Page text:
Satellite surveillance may be less of a privacy concern than you think -- for now
Satellite photography is a growing worry. We spoke with experts about what is and isn't actually happening up there.
Shelby BrownEditor II
Shelby Brown (she/her/hers) is an editor for CNET's services team. She covers tips and tricks for apps, operating systems and devices, as well as mobile gaming and Apple Arcade news. Shelby also oversees Tech Tips coverage. Before joining CNET, she covered app news for Download.com and served as a freelancer for Louisville.com.
She received the Renau Writing Scholarship in 2016 from the University of Louisville's communication department.
Satellite photography provides a unique vantage point for taking photos of the planet that can help scientists and others recognize patterns and trends. But it also raises concerns at a time when personal privacy is under far more scrutiny than ever before.
Privacy has become a flashpoint issue in the digital age with companies recording and keeping data when they aren't supposed to and with data breaches that have revealed millions of credit card numbers, government identification numbers, birth dates and addresses.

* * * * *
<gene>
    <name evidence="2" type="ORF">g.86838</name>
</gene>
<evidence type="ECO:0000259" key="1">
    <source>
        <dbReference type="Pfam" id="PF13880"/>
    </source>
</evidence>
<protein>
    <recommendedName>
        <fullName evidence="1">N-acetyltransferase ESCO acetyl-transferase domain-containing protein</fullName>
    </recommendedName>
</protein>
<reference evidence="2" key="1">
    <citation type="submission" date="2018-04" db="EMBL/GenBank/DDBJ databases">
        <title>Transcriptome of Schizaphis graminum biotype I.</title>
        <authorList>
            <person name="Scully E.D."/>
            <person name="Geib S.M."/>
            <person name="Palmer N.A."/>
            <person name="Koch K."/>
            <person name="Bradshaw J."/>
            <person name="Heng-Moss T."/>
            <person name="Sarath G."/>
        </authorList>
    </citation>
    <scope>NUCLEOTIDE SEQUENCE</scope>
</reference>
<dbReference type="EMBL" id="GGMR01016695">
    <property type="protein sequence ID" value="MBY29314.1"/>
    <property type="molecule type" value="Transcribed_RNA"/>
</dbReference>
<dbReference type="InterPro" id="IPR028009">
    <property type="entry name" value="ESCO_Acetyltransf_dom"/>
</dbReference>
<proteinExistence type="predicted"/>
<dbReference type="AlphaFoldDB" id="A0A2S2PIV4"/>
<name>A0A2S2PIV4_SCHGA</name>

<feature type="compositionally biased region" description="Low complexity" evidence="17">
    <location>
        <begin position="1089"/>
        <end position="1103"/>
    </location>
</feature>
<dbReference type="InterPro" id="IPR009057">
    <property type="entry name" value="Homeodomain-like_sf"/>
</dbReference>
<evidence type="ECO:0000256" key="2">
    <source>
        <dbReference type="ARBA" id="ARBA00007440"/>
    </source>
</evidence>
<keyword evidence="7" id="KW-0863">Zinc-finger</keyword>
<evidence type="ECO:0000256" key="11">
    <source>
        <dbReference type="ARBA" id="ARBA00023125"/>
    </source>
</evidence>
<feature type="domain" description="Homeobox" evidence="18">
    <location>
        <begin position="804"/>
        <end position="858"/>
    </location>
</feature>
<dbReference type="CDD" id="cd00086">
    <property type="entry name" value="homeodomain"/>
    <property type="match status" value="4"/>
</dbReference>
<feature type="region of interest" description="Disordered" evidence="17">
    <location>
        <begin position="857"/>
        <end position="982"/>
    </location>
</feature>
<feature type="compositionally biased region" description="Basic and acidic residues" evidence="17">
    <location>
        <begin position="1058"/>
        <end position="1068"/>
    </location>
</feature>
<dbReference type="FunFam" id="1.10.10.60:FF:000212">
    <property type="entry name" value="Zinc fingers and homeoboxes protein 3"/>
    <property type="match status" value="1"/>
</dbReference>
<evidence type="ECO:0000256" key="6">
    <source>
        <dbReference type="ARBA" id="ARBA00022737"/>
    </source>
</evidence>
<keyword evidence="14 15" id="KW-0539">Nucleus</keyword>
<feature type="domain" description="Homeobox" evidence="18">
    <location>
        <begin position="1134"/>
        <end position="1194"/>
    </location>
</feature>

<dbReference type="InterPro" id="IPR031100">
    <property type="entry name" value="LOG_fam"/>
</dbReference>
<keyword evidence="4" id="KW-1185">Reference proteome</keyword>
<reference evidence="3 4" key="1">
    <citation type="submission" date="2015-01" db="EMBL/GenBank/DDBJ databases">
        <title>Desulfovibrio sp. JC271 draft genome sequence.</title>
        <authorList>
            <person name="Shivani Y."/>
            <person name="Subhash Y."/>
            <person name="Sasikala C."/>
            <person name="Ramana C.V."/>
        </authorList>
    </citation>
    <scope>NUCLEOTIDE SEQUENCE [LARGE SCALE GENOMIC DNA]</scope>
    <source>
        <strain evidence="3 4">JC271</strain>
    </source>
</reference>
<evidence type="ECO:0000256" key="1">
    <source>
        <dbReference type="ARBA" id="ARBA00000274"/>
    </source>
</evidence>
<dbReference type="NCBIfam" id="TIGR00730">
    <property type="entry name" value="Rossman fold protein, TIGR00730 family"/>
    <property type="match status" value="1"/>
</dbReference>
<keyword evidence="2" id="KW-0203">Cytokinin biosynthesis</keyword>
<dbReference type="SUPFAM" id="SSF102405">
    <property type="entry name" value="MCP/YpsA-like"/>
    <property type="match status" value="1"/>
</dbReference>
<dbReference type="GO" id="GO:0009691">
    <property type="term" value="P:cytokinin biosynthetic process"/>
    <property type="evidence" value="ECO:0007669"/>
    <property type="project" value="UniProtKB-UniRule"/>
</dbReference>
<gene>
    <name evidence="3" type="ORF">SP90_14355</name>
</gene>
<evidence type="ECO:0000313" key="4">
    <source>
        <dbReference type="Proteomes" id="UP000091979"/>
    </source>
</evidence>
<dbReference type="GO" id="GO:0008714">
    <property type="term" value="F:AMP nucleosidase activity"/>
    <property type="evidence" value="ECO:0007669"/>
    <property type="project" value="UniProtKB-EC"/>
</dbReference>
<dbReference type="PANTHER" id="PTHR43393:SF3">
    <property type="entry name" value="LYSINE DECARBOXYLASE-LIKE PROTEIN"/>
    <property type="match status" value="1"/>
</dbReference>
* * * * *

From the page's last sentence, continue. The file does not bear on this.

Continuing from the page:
I spoke with cybersecurity experts to find out what you need to know about these real-time eyes in the sky, what you need to worry about and what you don't. Most agreed that misperceptions stoke fears of a tech dystopia and that overall the benefits of satellite photography outweigh the risks.
Not all satellites are the same
Satellites are capable of taking photographs from space, but most of the thousands of cameras in orbit are unconcerned with your house, experts say. For example, farmers rely on satellite imagery to help assess their crops throughout the growing season, while city planners use it to more efficiently map highways, according to Charlie Loyd, an imagery specialist at online mapmaker Mapbox.